What were 2015’s top 10 global trends?
Every year, the World Economic Forum’s Global Agenda Council members utilize their knowledge and explanations to identify the issues that will face the globe over the next year or so.
The results of the findings, reached with the help of the Survey on the Global Agenda, generate the top 10 global trends. The latter are social, political, and economic matters that are expected to face the world in the year to come.
So what were 2015’s list makers?
At the top of the list this year was increasing income inequality. As cited in Outlook on the Global Agenda 2015, the average income of the top 0.1% of the world has grown 20 times more than the average citizen, which situated this issue at the top of the 2015 trends.
Next up was unemployment’s steady growth. In fact, despite the growth that global economies have witnessed, job opportunities have failed to keep up. Governments of these struggling economies did not respond as expected, which in turn gave way to two other trends facing 2015: lack of leadership and weakening representative democracy (Outlook on Global Agenda 2015).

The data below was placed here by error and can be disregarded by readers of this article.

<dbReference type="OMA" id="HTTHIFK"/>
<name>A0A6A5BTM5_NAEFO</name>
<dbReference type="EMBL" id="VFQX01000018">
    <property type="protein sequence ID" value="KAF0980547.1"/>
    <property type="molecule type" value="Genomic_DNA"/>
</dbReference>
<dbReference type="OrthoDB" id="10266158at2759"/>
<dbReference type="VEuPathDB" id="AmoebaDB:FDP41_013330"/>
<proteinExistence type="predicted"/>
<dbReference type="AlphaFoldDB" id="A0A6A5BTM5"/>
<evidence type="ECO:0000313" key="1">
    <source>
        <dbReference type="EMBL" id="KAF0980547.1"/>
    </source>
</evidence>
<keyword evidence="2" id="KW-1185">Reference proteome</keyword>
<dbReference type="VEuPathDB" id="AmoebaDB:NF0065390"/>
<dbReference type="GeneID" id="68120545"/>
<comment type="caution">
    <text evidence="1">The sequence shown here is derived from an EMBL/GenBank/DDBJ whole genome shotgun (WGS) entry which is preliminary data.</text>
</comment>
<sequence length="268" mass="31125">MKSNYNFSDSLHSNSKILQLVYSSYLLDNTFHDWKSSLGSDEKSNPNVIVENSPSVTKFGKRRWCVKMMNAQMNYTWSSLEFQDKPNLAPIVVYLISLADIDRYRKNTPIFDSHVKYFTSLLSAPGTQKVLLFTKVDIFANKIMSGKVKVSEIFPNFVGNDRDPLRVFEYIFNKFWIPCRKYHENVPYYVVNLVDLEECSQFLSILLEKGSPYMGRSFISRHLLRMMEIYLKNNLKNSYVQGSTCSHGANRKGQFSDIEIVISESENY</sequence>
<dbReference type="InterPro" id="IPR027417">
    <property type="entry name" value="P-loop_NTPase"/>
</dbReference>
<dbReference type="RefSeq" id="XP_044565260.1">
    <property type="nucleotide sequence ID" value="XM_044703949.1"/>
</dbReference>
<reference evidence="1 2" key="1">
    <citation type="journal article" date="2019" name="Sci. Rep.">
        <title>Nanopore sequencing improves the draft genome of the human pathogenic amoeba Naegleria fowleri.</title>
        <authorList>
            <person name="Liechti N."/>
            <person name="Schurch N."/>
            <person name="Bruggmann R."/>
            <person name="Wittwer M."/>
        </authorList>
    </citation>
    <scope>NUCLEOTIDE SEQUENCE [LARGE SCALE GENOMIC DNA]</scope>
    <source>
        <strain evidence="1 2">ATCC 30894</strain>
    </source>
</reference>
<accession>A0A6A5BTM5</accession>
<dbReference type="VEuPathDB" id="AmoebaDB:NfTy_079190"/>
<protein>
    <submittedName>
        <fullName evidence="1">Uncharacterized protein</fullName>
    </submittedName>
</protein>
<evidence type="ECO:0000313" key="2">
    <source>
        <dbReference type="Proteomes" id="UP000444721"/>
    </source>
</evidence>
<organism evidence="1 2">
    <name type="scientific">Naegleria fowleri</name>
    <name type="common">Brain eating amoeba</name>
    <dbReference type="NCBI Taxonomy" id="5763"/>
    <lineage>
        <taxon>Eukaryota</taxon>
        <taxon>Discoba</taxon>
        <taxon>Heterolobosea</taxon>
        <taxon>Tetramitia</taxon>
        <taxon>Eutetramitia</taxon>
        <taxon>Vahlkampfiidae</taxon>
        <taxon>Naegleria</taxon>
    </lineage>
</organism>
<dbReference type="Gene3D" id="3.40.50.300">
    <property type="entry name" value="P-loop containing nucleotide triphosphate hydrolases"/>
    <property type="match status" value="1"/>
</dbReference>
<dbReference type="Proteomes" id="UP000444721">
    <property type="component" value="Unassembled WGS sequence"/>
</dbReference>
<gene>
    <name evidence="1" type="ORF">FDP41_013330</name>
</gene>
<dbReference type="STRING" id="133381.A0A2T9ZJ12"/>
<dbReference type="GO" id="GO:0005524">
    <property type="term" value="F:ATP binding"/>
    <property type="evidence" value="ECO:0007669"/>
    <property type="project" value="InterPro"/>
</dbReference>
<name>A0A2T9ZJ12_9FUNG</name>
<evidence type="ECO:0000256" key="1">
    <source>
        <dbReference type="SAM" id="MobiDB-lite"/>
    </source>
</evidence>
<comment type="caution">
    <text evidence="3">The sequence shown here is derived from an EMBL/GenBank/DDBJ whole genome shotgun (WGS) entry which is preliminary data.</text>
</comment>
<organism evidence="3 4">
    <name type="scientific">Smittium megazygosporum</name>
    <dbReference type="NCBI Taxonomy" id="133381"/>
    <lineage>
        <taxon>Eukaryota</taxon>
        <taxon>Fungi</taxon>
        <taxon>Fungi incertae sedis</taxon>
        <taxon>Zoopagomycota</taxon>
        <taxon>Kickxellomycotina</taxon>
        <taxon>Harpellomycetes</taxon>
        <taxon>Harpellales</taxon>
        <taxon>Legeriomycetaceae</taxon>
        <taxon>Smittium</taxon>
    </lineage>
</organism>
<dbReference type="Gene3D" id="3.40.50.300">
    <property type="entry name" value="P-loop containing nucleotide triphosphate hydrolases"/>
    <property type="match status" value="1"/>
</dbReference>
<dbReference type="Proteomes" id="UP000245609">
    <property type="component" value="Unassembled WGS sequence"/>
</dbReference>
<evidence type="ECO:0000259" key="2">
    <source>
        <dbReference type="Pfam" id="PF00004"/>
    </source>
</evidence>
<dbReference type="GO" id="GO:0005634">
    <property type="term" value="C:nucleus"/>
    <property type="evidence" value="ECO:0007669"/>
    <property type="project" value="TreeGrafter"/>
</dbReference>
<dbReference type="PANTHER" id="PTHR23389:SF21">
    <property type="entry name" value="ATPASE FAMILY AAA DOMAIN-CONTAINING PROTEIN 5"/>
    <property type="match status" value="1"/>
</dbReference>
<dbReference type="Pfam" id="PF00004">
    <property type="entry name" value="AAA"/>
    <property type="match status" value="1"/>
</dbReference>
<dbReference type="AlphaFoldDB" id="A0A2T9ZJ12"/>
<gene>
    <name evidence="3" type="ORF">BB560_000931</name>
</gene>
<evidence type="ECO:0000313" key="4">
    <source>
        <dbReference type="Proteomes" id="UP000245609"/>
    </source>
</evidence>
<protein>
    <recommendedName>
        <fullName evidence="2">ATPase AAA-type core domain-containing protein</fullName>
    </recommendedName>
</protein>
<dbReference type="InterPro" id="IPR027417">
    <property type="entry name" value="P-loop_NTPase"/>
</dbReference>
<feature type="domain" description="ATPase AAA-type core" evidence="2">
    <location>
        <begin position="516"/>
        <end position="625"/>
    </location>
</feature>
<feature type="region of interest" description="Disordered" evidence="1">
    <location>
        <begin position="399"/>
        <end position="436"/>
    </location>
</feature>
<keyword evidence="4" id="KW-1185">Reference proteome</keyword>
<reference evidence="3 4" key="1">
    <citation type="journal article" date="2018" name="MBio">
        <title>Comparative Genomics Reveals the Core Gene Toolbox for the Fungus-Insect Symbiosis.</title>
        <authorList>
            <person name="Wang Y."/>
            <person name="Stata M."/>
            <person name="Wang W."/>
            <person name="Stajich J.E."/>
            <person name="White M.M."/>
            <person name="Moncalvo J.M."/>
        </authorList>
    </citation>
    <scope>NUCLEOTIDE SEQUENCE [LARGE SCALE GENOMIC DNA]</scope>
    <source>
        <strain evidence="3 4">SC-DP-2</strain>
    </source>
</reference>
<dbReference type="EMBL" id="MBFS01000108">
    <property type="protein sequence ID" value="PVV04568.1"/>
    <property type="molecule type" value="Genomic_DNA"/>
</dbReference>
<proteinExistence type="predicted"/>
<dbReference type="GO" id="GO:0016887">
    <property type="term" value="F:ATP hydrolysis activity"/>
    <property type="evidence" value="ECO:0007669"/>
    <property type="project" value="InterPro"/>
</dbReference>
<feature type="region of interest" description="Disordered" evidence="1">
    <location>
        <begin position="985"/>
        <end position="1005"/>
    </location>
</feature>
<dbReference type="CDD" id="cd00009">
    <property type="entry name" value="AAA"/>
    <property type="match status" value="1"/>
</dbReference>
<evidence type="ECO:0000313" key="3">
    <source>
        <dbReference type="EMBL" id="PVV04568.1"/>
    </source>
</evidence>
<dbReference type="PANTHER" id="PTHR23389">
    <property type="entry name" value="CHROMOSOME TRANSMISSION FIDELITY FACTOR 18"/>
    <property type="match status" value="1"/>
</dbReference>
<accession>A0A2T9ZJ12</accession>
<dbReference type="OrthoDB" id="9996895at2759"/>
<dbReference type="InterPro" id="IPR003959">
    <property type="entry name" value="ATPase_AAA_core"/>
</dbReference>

With the rise of ISIS, to Russia’s intervention in Ukraine, to the renewed violence in Gaza, it was no surprise that security concerns were bound to have an impact on the global world. These huge threats created two major issues that made their way to the 2015 global trends.
The first is geostrategic competition and the second, as witnessed quite recently, was deepening nationalism. In fact, following the Paris attacks, instances of xenophobia have began to form whose repercussions are evident in the matter of the Syrian refugee crisis particularly in Europe.
As co-founder and chairman Al Gore stated in his introduction to the Outlook on Global Agenda 2015, the world has finally started to notice the link between environmental sustainability and long-term economic growth.
The short-term vision many nations have pursued had a pivotal role in the ecological troubles we have so far faced. In the midst of global warming, one can clearly see that the world’s climate has become almost unrecognizable. As a result, growing occurrence of severe weather events and rising pollution in the developing world both made it to the 2015 list.
Increasing water stress and the long-term vision in economic growth ranked 9th and 10th in the list.
Check the full report of the World Economic Forum here.
Source: World Economic Forum
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